This lighthouse keeper earned the nation’s two highest awards for bravery

Hello! Every seven days, for the rest of the year, This Week in Portland History is bringing to light a person or event from the city’s past.

It was 132 years ago this week, when word came down from the brass at the U.S. Life-Saving Service. They said Cape Elizabeth lighthouse keeper Marcus Hanna had been honored the service’s highest award, the Gold Medal. That was April 25, 1885.

They said he earned the honor for, “Nobly saving two men from the wrecked schooner Australia.” That was a large understatement of what happened.

The twin lighthouses in Cape Elizabeth, circa late 1800s. Photo courtesy of the National Archives

The twin lighthouses in Cape Elizabeth, circa late 1800s. Photo courtesy of the National Archives

Hanna was a civil war veteran who, with his wife Louise, took care of the twin lights at the mouth of Portland Harbor. Earlier that year, on January 28, a ferocious nor’easter tore up the coast. Temperatures dropped below zero. Offshore, freezing spray and snow coated a little schooner called the Australia, making it impossible to steer. She was out of Boothbay Harbor, bound for Boston with a load of ice and 150 barrels of mackerel on deck.

Marcus Hanna. Photo courtesy of the U.S. Coast Guard

Marcus Hanna. Photo courtesy of the U.S. Coast Guard

Overnight, the boat ended up grinding to a halt, 100 feet from shore, on a ledge near the lighthouses. The three men on board were already drenched when they scrambled up into the rigging as frothing breakers rolled over the decks. Before dawn, Capt. John Lewis succumbed to the cold. He dropped into the water, floundered for a minute, then disappeared.

At daybreak, Hanna’s wife went up into one of the lighthouse towers to extinguish the flame. She saw the men, dangling in the rigging, down below. She alerted her husband. He grabbed his assistant, Hiram Staples, a rope and a heavy weight, then headed for the shore.

Facing the cutting wind and icy surf, Hanna flung the rope out to the men. It fell short. He reeled in in, getting soaked in the process. Soon, he lost all feeling in his hands. He flung the weighted line again, and again, and again, falling short each time. It was just too far.

Hanna didn’t give up, though. If he couldn’t throw it far enough, then he’d have to shorten the distance. He waded out into the surf up to his waist and tried again. On the 21st attempt, he hit the boat. But the line fell back into the water. He gathered the line again and heaved. This time, he reached one of the sailors.

The man, Irving Pierce, tied the rope around his middle and and leapt into the sea. Hanna called for Staples to help him but the assistant had vanished. Hanna, without feeling in his hands, pulled the man to ashore alone.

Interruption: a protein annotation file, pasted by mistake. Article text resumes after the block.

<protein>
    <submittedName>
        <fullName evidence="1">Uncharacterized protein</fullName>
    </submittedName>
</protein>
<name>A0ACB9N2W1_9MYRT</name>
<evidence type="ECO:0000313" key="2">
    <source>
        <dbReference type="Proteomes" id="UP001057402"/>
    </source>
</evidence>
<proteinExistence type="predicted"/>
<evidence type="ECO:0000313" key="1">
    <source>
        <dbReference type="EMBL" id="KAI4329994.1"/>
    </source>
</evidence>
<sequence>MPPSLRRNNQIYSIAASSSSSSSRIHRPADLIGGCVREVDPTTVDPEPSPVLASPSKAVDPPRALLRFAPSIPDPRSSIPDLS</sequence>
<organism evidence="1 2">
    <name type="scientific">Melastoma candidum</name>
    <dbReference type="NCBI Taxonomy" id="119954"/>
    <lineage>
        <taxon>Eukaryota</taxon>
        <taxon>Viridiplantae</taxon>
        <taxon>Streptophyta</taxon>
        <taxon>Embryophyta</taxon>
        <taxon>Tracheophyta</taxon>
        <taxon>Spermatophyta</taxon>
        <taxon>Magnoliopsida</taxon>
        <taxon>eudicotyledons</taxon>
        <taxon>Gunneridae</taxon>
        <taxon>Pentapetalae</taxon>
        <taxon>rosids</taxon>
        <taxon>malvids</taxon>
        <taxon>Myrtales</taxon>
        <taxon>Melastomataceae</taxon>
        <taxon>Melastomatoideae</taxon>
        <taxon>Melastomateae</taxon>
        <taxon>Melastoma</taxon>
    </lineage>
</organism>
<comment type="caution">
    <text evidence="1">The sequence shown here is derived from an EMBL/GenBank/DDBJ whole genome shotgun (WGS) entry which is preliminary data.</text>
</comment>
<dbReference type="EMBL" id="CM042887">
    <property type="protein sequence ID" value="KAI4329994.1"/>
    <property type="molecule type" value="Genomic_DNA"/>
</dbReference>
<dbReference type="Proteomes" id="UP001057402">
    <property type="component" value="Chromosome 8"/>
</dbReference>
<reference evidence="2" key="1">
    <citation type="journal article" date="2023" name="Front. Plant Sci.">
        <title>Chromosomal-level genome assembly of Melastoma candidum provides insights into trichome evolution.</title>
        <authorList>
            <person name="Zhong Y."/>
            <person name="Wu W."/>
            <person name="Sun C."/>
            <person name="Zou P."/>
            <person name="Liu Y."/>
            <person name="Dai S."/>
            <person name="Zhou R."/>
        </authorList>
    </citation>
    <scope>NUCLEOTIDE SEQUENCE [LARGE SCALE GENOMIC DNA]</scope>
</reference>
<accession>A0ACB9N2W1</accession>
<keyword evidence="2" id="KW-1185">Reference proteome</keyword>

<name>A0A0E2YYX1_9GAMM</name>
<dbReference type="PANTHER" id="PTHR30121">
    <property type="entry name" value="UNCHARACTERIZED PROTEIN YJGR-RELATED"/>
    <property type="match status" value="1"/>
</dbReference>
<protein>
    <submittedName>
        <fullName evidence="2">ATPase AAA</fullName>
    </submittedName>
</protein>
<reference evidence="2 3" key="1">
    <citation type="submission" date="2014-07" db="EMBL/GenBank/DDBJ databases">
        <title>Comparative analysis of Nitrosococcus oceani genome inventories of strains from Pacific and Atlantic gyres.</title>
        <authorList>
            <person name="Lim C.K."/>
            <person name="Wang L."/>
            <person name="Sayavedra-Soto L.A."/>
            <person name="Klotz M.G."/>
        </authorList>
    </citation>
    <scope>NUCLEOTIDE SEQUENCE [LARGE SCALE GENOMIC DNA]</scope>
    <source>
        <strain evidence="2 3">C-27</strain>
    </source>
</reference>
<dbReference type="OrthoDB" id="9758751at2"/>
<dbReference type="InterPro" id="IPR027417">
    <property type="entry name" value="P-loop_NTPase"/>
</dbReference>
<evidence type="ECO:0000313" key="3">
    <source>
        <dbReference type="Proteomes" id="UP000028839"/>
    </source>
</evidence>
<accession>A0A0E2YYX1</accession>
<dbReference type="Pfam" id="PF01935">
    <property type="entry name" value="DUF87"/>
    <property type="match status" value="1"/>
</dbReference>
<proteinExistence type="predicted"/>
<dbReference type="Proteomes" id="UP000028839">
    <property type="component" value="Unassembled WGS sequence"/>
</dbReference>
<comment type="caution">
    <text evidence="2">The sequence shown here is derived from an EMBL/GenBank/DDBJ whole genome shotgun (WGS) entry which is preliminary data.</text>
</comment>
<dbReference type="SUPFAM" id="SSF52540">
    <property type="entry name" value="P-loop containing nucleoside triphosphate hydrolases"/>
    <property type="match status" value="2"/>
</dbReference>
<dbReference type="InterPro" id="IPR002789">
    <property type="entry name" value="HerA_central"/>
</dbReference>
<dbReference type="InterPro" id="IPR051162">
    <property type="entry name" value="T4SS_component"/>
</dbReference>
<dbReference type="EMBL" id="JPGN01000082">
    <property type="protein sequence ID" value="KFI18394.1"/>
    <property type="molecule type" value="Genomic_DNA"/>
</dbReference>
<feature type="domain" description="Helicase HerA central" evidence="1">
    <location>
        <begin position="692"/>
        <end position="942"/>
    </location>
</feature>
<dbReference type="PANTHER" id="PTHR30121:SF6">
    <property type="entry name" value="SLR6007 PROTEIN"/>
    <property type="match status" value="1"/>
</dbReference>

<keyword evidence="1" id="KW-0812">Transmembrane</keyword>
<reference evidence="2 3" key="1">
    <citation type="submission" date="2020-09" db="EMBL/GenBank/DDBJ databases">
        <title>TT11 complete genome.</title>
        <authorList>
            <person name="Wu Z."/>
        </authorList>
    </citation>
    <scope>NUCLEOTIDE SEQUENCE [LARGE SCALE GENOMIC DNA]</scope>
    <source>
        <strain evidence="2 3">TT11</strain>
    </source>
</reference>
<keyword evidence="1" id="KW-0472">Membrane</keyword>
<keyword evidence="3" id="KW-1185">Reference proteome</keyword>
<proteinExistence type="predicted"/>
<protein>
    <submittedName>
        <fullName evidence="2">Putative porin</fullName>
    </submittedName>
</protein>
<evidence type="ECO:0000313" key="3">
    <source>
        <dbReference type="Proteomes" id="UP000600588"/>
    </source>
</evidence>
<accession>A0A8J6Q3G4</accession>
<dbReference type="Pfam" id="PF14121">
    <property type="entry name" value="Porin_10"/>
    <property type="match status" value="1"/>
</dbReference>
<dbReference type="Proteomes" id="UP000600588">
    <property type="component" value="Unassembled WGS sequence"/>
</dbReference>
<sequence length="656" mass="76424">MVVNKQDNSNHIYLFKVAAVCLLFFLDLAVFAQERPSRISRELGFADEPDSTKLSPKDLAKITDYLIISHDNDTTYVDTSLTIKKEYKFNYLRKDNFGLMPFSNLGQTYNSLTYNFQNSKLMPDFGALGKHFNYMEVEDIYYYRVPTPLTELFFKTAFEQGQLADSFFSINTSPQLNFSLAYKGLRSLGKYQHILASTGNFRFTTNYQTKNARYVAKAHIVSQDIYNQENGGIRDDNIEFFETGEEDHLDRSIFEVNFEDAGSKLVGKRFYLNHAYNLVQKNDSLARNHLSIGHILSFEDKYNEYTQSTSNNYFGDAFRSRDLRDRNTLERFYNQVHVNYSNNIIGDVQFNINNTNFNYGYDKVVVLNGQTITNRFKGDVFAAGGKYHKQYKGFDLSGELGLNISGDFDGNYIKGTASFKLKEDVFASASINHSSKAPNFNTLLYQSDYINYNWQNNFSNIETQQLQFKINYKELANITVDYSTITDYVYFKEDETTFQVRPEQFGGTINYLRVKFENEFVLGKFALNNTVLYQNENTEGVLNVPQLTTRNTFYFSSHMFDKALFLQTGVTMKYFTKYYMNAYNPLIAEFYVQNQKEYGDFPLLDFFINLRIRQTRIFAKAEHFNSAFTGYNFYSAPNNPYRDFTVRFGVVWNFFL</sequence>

Meanwhile, the schooner was starting to break up in the heavy surf. Hanna waded out into the killer sea again. After a few tries, he got the rope to the second man, named Austin Keller. He fastened the rope around himself and plunged into the water. Hanna had him halfway to shore when his assistant reappeared with a neighbor. Together, the three men reeled him to safety.

The east light at Two Lights in Cape Elizabeth, circa late 1800s. Photo courtesy of the National Archives

The east light at Two Lights in Cape Elizabeth, circa late 1800s. Photo courtesy of the National Archives

After a few days recovering at the keeper’s house, Hanna drove them men to a hospital in Portland via horse drawn sleigh. Five days after the wreck, the captain’s body washed ashore. Hanna drove him to Portland as well.

That’s quite a story, and Hanna was surely deserving of a gold medal, but it wasn’t the only award Hanna received. Ten years later, in 1895, Congress awarded him a belated Medal of Honor for his bravery in the Civil War.

In 1863, at the battle of Port Huron, Louisiana, then-Sgt. Marcus Hanna dashed across an open battlefield, alone, strapped with a dozen empty canteens. He safely reached a well and filled them. Then, he ran back across the open field, weighted down with the full canteens — through withering enemy fire — brining water to his thirsty men.

He died in 1921 and is buried at Mount Pleasant Cemetery in South Portland. Not far away, at the Coast Guard station, is docked a 176-foot cutter named for him. It’s not noted on his gravestone but Hanna is the only American to win both the nation’s highest military, and civilian, honors for bravery.

I hope he’s resting easy. I think he’s earned it.

Note: If you want to know more about Marcus Hanna and other heroes of the Maine Coast, read Peter Dow Bachelder’s book “Shipwrecks & Maritime Disasters of the Maine Coast.”

Disclaimer: I’m not a historian. I owe everything I know to the dedicated research of those who have come before me. These character sketches and historical tidbits are assembled from multiple (often antique) sources and sprinkled with my own conjecture. I’m happy to be set straight or to learn more.

Troy R. Bennett

About Troy R. Bennett

Troy R. Bennett is a Buxton native and longtime Portland resident whose photojournalism has appeared in media outlets all over the world.